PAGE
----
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  • Writer's picturePAYTON HEBERT

Historical tours extend village connection

The tours are catered to new Village residents to inform them of the history of the area, however are open to all villagers. Photo by Rebecca Osowski

These tours will be headed by junior elementary education major Isabelle Conway, who spent her summer researching the history of various campus locations in order to create a new script for the tours.

The tours were previously given by Michael Woo (‘23) and provided the Villagers with an overview of campus, featuring each building and its contents. Though the updated tours will follow a similar route and will still highlight information that may be useful for Villagers, they will also filter out some of the less relevant content from prior tours.

Isabelle Conway talks to villagers while on a historical tour of campus. Photo courtesy of Isabelle Conway

Conway stressed her process in reworking the tour was to provide content of interest to the Villagers. “Villagers that are interested are often coming from far away, so they may not know any of the history of the area. So obviously we don’t want to include that class sizes cap at 25, they don't care about that stuff. So we loaded up on the facts of the past instead of the present.”

Nancy Snow, Lasell Village Educational Programming Specialist, pitched the change after feedback from Villagers. “They just found the architecture of some of the beautiful homes in the neighborhood fascinating. So I urged previous tour guides to learn more about the history of the campus, because that was the aspect that intrigued them beyond the points that they would need to know, as a student.”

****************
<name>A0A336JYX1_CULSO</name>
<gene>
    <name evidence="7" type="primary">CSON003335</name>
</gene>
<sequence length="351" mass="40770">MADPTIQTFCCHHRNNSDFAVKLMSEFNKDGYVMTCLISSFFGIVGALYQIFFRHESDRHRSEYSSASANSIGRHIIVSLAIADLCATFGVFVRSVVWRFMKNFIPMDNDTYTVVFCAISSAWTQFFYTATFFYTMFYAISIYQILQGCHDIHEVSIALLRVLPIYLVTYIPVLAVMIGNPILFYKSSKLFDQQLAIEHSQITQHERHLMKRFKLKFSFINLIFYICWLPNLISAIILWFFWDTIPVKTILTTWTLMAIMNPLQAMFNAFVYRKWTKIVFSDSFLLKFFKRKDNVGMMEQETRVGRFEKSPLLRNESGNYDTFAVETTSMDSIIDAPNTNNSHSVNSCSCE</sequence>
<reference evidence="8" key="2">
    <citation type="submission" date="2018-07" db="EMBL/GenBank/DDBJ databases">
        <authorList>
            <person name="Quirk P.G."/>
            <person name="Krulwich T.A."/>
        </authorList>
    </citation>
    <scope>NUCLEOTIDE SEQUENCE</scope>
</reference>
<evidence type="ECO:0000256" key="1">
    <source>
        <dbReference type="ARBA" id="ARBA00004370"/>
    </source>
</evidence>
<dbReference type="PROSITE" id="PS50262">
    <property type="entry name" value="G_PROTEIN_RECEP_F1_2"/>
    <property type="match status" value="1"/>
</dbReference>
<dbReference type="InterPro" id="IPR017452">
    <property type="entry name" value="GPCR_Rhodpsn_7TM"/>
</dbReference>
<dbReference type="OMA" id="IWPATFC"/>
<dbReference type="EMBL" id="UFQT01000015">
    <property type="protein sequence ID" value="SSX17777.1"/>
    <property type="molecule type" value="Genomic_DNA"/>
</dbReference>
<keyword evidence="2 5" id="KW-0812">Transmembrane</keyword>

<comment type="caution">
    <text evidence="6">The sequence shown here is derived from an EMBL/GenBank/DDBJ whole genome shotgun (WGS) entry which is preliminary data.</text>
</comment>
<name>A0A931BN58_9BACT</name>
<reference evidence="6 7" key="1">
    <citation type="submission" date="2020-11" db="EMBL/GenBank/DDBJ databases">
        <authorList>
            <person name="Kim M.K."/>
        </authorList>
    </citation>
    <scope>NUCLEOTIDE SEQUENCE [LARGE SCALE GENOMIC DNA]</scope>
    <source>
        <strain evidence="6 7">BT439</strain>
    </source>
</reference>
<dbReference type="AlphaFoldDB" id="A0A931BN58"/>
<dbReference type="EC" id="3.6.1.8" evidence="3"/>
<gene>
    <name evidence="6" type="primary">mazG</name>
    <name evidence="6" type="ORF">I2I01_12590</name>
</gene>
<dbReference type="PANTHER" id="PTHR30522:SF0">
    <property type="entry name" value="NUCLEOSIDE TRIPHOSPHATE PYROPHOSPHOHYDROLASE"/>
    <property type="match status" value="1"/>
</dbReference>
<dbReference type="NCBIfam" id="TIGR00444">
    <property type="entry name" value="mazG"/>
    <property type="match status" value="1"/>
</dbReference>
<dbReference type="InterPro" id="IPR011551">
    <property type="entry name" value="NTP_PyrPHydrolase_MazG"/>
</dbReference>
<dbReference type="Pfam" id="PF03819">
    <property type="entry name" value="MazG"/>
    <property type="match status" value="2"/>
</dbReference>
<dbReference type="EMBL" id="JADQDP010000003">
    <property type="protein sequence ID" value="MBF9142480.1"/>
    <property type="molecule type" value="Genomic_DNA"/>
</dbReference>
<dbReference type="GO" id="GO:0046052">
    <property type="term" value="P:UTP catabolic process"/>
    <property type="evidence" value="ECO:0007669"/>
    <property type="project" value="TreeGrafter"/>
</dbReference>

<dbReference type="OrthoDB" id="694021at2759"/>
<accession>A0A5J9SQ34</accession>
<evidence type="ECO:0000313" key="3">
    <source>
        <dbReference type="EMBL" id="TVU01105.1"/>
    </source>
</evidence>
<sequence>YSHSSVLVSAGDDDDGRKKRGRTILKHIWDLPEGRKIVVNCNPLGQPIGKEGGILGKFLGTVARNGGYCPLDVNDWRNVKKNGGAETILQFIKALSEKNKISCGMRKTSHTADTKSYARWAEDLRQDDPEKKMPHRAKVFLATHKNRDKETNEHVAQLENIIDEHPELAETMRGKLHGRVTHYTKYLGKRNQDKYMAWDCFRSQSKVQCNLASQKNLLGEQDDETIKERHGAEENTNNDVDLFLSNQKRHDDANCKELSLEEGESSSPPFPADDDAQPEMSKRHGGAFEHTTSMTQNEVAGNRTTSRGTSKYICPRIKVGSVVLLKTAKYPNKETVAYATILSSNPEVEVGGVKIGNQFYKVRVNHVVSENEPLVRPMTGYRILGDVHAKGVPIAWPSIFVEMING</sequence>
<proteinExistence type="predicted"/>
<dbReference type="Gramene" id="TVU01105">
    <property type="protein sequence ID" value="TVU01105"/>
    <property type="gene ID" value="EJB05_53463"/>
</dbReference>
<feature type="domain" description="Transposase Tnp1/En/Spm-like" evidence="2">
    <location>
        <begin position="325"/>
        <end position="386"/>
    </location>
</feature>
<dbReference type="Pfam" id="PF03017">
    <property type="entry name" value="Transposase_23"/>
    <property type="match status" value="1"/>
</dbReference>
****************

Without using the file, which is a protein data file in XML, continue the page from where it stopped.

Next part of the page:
Beyond an opportunity to learn about the school’s history, these tours also allow for Villagers and students like Conway to connect and learn from each other. “I'm really excited to meet more of the Villagers. On the tours I’ve been on with Michael Woo, it was so fun to hang out with them for an hour and hear what they had to say, like the differences from when they went to school. Some of them were around this area, and hearing their perspective of the history that they were around for is so interesting,” Conway said.

Villagers aboard a historical tour, learning about specific campus locations. Photo courtesy of Isabelle Conway

Snow adds that being a tour guide is a great opportunity for students to strengthen their public speaking skills. “It gives the students a chance to hone their presentation skills even more. And it's a different audience. It's very different when you're an experienced student and you're explaining things to someone who isn't yet a student, or is about to be a student of the campus versus explaining things to an adult who has a totally different take on what they need to know,” Snow said.

Snow also adds that although she is responsible for generating interest and getting Villagers on the tour shuttles, this experience would be impossible without the dedication and passion of students like Conway.

“I think that having the students do the tours is awesome, because they bring it home and they add such a personal touch. They are so enthusiastic about the campus,” Snow said. “The pride they have in the campus shows through, and it really makes everyone feel like a part of the Lasell family because of the intergenerational nature. It's really great because it strengthens the ties between the university and the village.”

Currently, of the seven new village residents, five have signed up. The first tour ran at the end of September and Conway says they plan on running a tour in November as new residents are planned to move into the Village at the end of October. Currently, Conway acts as the sole tour guide, though she is currently in the process of training more guides to give tours in the future.


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